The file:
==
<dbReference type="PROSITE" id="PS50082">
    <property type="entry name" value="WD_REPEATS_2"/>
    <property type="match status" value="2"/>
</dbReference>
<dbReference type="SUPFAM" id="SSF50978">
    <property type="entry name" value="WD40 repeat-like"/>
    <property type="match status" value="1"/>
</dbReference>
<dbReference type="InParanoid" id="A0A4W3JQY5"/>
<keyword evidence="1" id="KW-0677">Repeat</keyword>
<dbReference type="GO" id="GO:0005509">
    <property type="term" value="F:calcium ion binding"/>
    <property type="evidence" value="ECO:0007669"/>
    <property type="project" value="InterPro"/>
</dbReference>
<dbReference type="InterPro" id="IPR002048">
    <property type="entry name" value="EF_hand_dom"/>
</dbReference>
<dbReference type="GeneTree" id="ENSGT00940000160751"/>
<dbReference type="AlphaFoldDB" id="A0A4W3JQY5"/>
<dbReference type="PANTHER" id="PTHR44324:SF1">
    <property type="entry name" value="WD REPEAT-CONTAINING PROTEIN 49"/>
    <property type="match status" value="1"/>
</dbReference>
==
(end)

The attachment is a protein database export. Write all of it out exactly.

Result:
<dbReference type="PROSITE" id="PS50082">
    <property type="entry name" value="WD_REPEATS_2"/>
    <property type="match status" value="2"/>
</dbReference>
<dbReference type="SUPFAM" id="SSF50978">
    <property type="entry name" value="WD40 repeat-like"/>
    <property type="match status" value="1"/>
</dbReference>
<dbReference type="InParanoid" id="A0A4W3JQY5"/>
<keyword evidence="1" id="KW-0677">Repeat</keyword>
<dbReference type="GO" id="GO:0005509">
    <property type="term" value="F:calcium ion binding"/>
    <property type="evidence" value="ECO:0007669"/>
    <property type="project" value="InterPro"/>
</dbReference>
<dbReference type="InterPro" id="IPR002048">
    <property type="entry name" value="EF_hand_dom"/>
</dbReference>
<dbReference type="GeneTree" id="ENSGT00940000160751"/>
<dbReference type="AlphaFoldDB" id="A0A4W3JQY5"/>
<dbReference type="PANTHER" id="PTHR44324:SF1">
    <property type="entry name" value="WD REPEAT-CONTAINING PROTEIN 49"/>
    <property type="match status" value="1"/>
</dbReference>